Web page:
Millions more home tests for COVID-19 are hitting store shelves, but will there be enough for Americans hoping to screen themselves before holiday gatherings?
New monitoring technology is helping family caregivers manage the relentless task of looking out for older adults with cognitive decline.
“It’s just the way our government works,” Hendrix said, which is a challenge for businesses that are “anxious to get started and think they’ve got something that can help.”
According to the federal Substance Abuse and Mental Health Services Administration, 1.1 million of the Black and African American population aged 18 and older in the U.S. reported having a serious mental illness in 2020. 42.0 % of those received no treatment.
Within a few weeks, perhaps before many Americans finish decorating for the holidays, the U.S. could have access to a new antiviral pill from Merck expected to alter the deadly trajectory of the covid-19 pandemic — with a second option from Pfizer to follow shortly after.
At this point in the pandemic, most parents are familiar with “covid notification” letters. But the letters’ instruction on whether your kid must quarantine or not varies wildly from school to school.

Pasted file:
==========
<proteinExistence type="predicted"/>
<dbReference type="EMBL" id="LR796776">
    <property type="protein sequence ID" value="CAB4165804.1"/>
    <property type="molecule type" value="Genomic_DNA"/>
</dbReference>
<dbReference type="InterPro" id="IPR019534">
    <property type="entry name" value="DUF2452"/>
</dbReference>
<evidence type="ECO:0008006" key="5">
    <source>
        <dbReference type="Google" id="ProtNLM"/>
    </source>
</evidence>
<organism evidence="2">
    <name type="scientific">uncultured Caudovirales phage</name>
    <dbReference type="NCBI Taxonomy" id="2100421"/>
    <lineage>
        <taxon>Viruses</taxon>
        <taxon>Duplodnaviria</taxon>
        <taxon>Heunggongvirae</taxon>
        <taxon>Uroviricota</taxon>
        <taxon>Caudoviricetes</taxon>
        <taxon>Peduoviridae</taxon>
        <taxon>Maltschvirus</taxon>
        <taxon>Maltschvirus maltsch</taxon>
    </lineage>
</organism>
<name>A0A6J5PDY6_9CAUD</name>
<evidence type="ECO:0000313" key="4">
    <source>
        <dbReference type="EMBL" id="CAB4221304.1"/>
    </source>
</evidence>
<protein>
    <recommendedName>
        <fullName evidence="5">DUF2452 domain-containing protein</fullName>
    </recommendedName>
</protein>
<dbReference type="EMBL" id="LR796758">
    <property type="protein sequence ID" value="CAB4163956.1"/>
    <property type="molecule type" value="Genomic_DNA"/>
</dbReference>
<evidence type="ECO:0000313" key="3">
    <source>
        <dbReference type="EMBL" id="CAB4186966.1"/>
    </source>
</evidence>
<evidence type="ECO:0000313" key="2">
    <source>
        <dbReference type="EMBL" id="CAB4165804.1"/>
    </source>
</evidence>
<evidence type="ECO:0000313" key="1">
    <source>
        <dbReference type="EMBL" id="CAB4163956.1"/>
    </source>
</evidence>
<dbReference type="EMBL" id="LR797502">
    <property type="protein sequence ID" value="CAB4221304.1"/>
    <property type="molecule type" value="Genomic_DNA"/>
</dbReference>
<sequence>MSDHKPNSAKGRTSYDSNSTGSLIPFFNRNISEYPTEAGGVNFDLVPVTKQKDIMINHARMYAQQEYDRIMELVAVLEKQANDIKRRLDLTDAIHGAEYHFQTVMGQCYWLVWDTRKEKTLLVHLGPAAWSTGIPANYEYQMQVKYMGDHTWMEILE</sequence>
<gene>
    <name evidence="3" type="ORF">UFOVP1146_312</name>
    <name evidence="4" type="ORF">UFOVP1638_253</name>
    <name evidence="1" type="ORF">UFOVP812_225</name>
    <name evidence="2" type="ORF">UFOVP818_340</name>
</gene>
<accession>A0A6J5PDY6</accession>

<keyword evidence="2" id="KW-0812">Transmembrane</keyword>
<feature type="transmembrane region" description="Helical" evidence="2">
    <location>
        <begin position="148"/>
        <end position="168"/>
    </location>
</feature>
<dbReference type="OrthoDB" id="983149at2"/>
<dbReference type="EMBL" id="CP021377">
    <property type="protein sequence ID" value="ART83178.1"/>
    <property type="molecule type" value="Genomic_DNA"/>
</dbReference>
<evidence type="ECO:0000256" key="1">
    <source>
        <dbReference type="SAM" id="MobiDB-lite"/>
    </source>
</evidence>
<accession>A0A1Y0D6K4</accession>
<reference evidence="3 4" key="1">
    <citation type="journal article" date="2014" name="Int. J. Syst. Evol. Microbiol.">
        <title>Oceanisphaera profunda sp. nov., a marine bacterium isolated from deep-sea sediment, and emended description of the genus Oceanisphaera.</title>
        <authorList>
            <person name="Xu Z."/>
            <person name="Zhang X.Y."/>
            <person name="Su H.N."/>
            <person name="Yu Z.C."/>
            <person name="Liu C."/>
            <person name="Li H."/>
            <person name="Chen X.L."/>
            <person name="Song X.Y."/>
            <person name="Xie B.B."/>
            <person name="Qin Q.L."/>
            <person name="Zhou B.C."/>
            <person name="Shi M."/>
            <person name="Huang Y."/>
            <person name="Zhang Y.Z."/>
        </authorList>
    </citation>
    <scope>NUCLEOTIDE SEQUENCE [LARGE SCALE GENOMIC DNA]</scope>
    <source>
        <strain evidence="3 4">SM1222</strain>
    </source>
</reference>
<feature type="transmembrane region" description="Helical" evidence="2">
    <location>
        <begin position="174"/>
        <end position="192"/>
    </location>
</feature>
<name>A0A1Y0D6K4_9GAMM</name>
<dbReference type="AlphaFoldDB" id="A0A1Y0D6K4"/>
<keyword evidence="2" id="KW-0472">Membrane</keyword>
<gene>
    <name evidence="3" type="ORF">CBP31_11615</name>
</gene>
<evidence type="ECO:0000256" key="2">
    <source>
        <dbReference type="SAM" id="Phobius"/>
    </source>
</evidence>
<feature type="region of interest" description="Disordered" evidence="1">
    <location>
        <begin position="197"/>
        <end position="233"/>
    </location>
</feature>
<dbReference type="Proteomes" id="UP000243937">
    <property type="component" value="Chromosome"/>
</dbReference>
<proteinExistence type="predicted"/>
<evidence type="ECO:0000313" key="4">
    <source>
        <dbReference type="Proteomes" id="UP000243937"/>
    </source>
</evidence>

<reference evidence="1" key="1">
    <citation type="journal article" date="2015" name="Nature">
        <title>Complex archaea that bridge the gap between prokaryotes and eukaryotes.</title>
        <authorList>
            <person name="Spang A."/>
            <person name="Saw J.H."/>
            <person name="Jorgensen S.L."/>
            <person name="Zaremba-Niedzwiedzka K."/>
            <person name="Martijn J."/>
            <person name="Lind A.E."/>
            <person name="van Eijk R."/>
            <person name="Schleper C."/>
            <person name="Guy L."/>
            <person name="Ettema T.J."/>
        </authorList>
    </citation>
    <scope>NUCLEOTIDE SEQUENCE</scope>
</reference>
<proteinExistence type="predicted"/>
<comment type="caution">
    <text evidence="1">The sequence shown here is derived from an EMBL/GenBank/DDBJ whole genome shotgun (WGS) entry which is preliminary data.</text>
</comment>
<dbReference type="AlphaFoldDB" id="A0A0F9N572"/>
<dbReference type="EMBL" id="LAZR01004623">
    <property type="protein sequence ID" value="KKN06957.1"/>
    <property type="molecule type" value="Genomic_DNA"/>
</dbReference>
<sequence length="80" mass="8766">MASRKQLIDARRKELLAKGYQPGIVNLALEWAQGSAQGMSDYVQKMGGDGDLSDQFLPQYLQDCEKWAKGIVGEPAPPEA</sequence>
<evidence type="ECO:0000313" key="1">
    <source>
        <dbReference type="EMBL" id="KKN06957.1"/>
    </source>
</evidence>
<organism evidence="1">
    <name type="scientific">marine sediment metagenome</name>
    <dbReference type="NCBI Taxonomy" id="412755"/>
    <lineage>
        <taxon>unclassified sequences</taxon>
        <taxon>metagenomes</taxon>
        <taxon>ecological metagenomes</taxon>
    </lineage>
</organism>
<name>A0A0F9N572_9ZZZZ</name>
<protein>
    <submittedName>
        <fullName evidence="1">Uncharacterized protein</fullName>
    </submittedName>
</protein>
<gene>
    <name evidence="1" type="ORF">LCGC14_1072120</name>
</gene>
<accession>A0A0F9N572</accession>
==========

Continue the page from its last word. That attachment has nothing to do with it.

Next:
Corner pharmacies, once widespread in large cities and rural hamlets alike, are disappearing from many areas of the country, leaving an estimated 41 million Americans in what are known as drugstore deserts, without easy access to pharmacies.
If you’re sick, or have technological, cultural or language barriers — not to mention financial difficulties — navigating this maze can be especially intimidating.
As rural hospitals struggle to stay financially stable, their leaders watch other small facilities close obstetrics units to cut costs.
Finding the best private Medicare drug or medical insurance plan among dozens of choices is tough enough without throwing misleading sales tactics into the mix.